With these criteria in mind, we’ve found 18 office chairs that tick off all or most of those boxes, from $200 to over a grand. If you can’t afford to shell out on a new chair, or just want to make your current one as cushy and ergonomic as possible, we’ve even included some suggestions that will level up any home office situation.
Oh, and remember that just getting an office chair won’t magically solve issues you’re having with discomfort and fatigue throughout the workday. Instead, think a bit more holistically about how you’re working. If you’re working seated more than eight hours a day, consider adding several breaks where you can stretch your limbs, get your blood flowing, and take a little breather. It may even boost your productivity to step away.
The Best Splurge-y Office Chairs
Since most of our experts recommend their corporate clients buy expensive chairs that often cost more than $1,000 (like the ubiquitous Herman Miller Aeron chair), these $500-and-up chairs are the ideal, but maybe not super accessible place to start for your home. But no worries if that’s way out of your ballpark! Keep scrolling for plenty more inexpensive picks that still fit the bill.
The Best Ergonomic Office Chair that is Also Sexy: STUA Gas
Courtney McLeod, founder and principal designer of Right Meets Left Design, says that the “elegant swoop of the arms and overall clean lines” on the STUA Gas Chair make it “the perfect addition to any modern home,” even though it doesn’t have adjustable armrests. “Technically, its well-designed lumbar support, height-adjustable seat, and casters provide flexibility and a comfortable place to work.” Leather means it’ll break the thousand-dollar barrier, but you can save some cash if you opt for a powder-coated frame in white or black instead of the gleaming aluminum.
The Best $1,000 Office Chair: Bodybilt Aircelli
Hall frequently recommends chairs from Bodybilt to her clients. The Aircelli model has a high back, which makes it the most supportive option for anyone with a longer torso. That back is also made from breathable mesh, so you’ll be less likely to end up sweating through your quarantine casual look after a long work session. Plus, the Aircelli boasts an easy-to-use, unobtrusive adjustment mechanism that lets it fit your body without constantly tweaking dials and knobs.
A High-Back, Leather Option: Zuri Arthur
The Arthur chair from Zuri has all the adjustability you’d expect from a high-end office throne, with a slight “my other chair is a Ferrari” vibe. A red leather seat (and matching leatherette back) might be a bit bold, but it’s a favorite option of Rayman Boozer, the principal designer of Apartment 48. “Its higher back and headrest makes for a modern and comfortable chair,” Boozer says. This specific chair is sold out right now, but Zuri sells a similar high-backed model without adjustable armrests that’s worth considering. Pottery Barn also sells a comparable though less plush high-backed leather chair in several bright colors.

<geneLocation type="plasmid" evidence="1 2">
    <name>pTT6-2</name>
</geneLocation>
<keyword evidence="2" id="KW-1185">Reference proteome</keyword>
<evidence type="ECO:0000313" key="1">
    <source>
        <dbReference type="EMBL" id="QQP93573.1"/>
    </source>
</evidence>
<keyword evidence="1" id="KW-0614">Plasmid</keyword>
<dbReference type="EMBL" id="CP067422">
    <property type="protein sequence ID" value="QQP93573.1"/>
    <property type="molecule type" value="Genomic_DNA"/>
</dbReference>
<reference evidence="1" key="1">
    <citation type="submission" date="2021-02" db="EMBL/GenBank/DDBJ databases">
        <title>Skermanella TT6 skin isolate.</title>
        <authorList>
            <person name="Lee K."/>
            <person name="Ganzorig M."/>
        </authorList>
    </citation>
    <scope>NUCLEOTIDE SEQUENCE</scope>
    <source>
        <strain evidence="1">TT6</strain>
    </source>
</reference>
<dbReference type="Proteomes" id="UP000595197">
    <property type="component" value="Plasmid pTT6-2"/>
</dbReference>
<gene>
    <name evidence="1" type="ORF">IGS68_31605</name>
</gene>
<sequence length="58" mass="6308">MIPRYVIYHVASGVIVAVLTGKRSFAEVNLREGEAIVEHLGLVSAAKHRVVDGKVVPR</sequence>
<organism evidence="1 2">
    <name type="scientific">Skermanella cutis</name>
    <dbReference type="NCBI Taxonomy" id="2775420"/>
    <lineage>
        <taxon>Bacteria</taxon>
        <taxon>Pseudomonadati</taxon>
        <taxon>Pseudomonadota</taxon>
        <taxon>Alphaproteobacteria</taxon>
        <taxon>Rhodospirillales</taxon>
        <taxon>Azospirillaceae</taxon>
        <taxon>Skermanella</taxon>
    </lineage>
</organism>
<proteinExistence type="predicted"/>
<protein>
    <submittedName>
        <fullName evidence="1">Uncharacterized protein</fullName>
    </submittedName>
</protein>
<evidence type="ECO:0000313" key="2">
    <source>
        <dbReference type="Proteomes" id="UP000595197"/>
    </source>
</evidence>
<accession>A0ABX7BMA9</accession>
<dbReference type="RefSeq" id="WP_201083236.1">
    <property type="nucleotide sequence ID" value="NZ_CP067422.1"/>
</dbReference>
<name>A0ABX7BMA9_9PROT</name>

A Colorful Fabric Option: Steelcase Leap
Kolber frequently recommends the Steelcase Leap, which is as attractive as high-end, teched-out, hyper-adjustable office chairs go. Steelcase offers a series of modular add-ons and something like 73 upholstery choices. Admittedly, you have to order it without armrests to get into the $800-range—it costs over $1,000 to add those on. But if your “office” is a desk next to your bed, think of it this way: A Leap is cheaper than moving from a 1BR to a 2BR apartment.
A Chill, Toned Down Office Chair: Room & Board Tenley
The Room and Board Tenley office chair is what happens when a lounge chair decides to get a job. “This chair screams, ‘I’m an executive, but I don’t take myself too seriously,'” says New York-based designer Mikel Welch. “Its design is very modern, but the upholstered frame gives it a bit of necessary warmth.”
An Office Chair Slash Recliner: Humanscale Freedom
Humanscale’s Task Chair was invented by Niels Diffrient, an industrial design legend with a soft spot for ergonomic seating, and it takes its highfalutin pedigree seriously. The segmented, extra-bendable body uses your own weight (no superfluous levers or knobs here) to ease you into the perfect reclining position so you can scroll through your inbox without feeling like you’re going to tip over. (There’s no way to lock it in place, but the chair won’t recline unless you lean back.) Naturally, it also allows you to fuss with the lumbar support, arm rests, seat depth, and chair height to your exacting specifications. It’s not the most budget-friendly option on this list, but after a decade of daily use your back will thank you, and the 15-year warranty should give you an idea of the average life span. Best yet, it ships in just two pieces—no instruction manual necessary.
The Best Office Chairs Under $750
As you spend less money, you’ll generally find that the chairs are a little bit less versatile, largely because of their size. At this price range you still shouldn’t have to make too many big compromises.
Affordable Fancy: Herman Miller Sayl
The Herman Miller Sayl chair looks somehow both divisive and, in black, extremely corporate. But you get a high-quality office chair that can be dialed into your body, thanks to the adjustable lumbar support module and the tilt tension of its seat. That said, the chair is a little narrow and its back is on the shorter side. That’s great if you’re small, but big folks may want to keep looking.
A Colorful Alternative: ReGeneration by Knoll
Knoll has been in the office furniture game for decades, and knows how to dress up an office chair for the home so it won’t give you PTSD on the weekends. The ReGeneration chairs are fully adjustable and comfortable, and, as Boozer notes, more adaptable to different sensibilities than other office chairs. “Not only are the technical specs fully customizable, but the color options are beautiful,” he says.
A Smaller, Harder-to-Adjust Option: BodyBilt Sola LT